Trademarks are type of intellectual property protection that is granted to unique names, logos, designs, symbols, or device that is intended to be used for commercial purposes and to distinguish products or goods from those from another manufacturer. In other words, trademarks can simply be described as brand names.
An example could be Coca-Cola and its world-famous Coca-Cola bottle shape.
In the United States, trademarks are subject to applicable trademark laws, which regulate and enforce all aspects of trademarks. The governmental agency in charge of enforcing trademark law is the United States Patent and Trademark Office.
Trademark Law in the United States
Trademark law in the United States is governed by the Lanham Act, which is contained in Title 15, Chapter 22 of the United States Code. The Lanham Act was passed into law on July 5th, 1946, and was enacted a year later. As the governing trademark law in the United States, the Lanham Act enforces the protection of trademark rights and prohibits particular acts such as trademark infringement, false advertising, and trademark dilution.
Trademark Legal Requirements in the United States
In order to be eligible to trademark a particular symbol, name, or logo, there are certain requirements that are imposed by law. Four general categories exist in which the mark must fall under in order for a particular mark or symbol to be considered eligible for trademark:
1. Arbitrary: Meaning that the marks, names, or words used on a product to not have an inherent relationship established. An example could be the word “Apple” which is the brand name for computers and there is no relation between apples or computers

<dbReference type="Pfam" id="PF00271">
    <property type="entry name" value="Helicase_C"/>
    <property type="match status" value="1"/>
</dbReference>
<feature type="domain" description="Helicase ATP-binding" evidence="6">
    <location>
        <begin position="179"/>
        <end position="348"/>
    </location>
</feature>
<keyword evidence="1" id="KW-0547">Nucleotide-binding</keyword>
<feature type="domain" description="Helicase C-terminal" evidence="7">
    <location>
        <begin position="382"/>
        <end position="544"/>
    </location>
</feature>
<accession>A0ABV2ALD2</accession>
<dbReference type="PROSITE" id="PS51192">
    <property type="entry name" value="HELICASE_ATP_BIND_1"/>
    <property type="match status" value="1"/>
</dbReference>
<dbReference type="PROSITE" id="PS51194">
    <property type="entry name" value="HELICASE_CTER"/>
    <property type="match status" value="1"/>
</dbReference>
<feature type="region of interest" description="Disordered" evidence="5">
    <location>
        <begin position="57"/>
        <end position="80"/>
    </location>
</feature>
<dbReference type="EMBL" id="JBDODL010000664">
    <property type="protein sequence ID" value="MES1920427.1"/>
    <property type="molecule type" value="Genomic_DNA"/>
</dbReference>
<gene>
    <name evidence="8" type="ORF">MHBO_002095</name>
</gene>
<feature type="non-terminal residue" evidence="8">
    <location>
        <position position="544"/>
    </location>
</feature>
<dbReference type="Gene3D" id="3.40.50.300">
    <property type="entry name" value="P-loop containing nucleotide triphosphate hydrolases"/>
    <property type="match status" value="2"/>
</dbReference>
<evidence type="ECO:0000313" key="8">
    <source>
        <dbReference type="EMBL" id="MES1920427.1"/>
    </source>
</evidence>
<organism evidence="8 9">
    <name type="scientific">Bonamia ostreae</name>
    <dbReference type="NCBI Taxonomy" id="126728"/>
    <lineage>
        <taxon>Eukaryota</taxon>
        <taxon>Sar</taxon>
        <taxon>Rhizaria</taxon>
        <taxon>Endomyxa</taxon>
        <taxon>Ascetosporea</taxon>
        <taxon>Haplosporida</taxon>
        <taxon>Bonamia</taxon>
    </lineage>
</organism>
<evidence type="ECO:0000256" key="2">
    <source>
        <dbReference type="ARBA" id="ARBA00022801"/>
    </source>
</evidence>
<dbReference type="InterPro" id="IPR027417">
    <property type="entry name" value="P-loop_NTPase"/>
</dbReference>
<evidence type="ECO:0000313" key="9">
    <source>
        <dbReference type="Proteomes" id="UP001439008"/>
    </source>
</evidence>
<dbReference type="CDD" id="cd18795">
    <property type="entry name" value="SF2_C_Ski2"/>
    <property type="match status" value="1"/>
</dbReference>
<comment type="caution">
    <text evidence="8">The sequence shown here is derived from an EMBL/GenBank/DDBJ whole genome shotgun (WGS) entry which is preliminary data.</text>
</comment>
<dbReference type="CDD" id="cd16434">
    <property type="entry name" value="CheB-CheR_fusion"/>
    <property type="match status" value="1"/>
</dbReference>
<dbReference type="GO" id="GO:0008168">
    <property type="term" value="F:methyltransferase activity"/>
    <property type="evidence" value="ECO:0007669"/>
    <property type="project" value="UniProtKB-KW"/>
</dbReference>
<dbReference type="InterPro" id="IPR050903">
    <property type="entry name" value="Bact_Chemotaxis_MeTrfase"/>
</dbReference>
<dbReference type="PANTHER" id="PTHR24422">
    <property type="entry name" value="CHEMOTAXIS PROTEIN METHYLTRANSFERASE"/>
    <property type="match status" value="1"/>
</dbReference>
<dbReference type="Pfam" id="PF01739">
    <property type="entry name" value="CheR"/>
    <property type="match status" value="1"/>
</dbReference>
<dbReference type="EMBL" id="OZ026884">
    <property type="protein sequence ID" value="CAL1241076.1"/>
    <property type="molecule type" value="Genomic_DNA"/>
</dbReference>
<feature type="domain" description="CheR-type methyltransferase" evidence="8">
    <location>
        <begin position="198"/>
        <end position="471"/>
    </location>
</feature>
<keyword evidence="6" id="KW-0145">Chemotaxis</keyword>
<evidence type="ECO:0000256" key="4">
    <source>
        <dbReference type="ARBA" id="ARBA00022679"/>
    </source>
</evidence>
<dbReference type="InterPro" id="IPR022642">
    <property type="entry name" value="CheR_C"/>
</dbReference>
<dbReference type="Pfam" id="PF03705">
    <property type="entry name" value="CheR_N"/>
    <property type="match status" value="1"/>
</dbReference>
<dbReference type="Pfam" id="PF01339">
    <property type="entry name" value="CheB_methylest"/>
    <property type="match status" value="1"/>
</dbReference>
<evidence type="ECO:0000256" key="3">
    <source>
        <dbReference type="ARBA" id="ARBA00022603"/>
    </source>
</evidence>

2. Suggestive: The mark used implies a particular characteristic of the product but does not describe it specifically. An example would be the word “Coppertone” and its relation to suntan lotion.
3. Descriptive: The mark or words used will describe the product accurately. An example could be “Hard Rock Hotel,” which describes exactly what the product is.
4. Generic: These marks describe the overall category to which the product belongs to. However, generic trademarks are not protected by trademark laws in the United States.
One of the most important aspects in regards to trademark protection is trademark infringement. Trademark infringement is the action of a trademark being used without obtaining the proper authority or permission from the trademark owner or holder.
Trademarks are meant to be distinctive and unique, and thus, any usage of the trademark which can cause confusion between the protected mark and the new mark is considered to be infringement.
Issues regarding trademark infringement are punishable by applicable laws in the United States and the owner of a trademark can also file suit against the person or party engaging in the infringement act.
In such a situation, the owner of the mark can seek for an injunction, which will consist of a court order to the accused to stop using the mark immediately, and seek compensation for any damages caused by the infringing action.